• Leave plenty of time for discussion. Community meetings are, above all else, a chance for community members to share thoughts, reactions, and collaborate with City leaders. This means that the majority of meeting time should be dedicated to hearing from as many community members as possible. Good facilitation is key here — facilitating well ensures people from a variety of backgrounds feel comfortable and ready to participate. Approaches to facilitation may vary depending on the chosen meeting platform, but for general best practices, check out these guides (here and here) to effective remote facilitation.
  • Take notes & monitor chat spaces. While the majority of the discussion may happen through a conference call, depending on the platform, participants may have access to a chat function. If this is the case, monitor this space closely — people may share important points or reactions to the discussion. The City of Cincinnati, for instance, has a dedicated staff member monitoring the chat space. They also use Google Slides Q&A to post questions asked in the chat space to the screen of their presenting computer. Additionally, keep a close eye out for any hate speech or abusive language, and eject perpetrators quickly to ensure a safe space for all. To mitigate the risk of any problematic behavior on the call, organizers can set expectations ahead of time, directing participants on how to engage in a safe, inclusive way. Make it clear that deviation from these rules will result in removal from the meeting.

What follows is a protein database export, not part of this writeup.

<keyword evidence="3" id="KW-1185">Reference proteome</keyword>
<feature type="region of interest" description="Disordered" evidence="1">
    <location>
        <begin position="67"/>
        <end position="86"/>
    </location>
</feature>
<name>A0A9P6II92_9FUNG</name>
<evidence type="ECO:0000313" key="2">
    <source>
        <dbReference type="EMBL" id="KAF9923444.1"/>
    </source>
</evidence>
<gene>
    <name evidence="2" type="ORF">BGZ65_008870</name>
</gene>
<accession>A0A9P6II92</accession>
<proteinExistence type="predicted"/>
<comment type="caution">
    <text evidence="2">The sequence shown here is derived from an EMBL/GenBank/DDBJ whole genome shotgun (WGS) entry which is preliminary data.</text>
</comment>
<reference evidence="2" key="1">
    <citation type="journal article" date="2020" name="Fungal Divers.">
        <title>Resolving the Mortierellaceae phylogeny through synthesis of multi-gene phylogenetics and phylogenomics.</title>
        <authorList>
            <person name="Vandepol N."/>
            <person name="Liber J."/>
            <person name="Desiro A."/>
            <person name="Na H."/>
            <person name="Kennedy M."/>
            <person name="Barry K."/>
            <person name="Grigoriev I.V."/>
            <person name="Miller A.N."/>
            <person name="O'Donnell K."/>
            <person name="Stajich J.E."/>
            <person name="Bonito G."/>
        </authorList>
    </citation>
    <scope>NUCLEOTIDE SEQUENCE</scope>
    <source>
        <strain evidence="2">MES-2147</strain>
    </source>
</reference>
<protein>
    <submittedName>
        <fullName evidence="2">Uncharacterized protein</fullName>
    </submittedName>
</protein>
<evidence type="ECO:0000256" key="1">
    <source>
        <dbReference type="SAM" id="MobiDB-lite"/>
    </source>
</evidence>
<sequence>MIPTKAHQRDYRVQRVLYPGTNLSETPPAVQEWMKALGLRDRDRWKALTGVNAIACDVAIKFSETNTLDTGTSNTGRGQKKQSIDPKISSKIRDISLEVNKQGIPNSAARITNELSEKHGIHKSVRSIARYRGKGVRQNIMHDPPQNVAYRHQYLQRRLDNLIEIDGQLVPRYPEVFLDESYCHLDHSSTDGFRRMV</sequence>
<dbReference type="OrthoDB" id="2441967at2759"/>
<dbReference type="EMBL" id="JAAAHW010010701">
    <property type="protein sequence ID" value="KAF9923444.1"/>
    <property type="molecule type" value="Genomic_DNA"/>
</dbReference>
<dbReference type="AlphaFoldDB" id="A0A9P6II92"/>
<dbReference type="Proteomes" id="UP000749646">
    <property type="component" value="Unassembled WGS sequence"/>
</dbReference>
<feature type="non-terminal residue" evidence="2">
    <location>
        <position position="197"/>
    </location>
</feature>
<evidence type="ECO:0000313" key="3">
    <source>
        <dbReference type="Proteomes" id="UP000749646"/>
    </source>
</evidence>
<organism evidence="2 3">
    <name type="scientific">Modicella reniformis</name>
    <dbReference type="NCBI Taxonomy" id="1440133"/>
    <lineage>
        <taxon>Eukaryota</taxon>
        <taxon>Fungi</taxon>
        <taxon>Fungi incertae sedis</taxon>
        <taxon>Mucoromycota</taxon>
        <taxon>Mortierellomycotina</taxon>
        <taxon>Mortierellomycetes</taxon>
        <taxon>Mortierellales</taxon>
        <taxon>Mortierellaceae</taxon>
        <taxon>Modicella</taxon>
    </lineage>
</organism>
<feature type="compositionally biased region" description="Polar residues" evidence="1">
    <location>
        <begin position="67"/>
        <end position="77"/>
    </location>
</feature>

• Consider a co-occurring conversation on social media. Cities can reach broader audiences on the issues up for discussion in a town hall by creating a space for discussion on social media. Sharing meeting content in real-time on social media helps cities reach people who aren’t able to attend. Some residents without access to videoconferencing technology, or those without a strong enough internet connection stream video calls, will still be able to participate in the town hall through their phones. (Stay tuned for an upcoming resource on conducting co-occurring social media conversations.)
  • Keep an accessibility mindset. Depending on specific city context, meeting organizers and facilitators may have to make certain adjustments or accommodations to ensure all participants are able to understand and participate in the meeting. This may mean conducting separate meetings in different languages, setting up translation services ahead of time, or including bilingual staff to act as translators for the group. For example, the City of Long Beach has made efforts to reach out to their Spanish-speaking community through a tele-town hall.

After the Meeting: Follow up & follow-through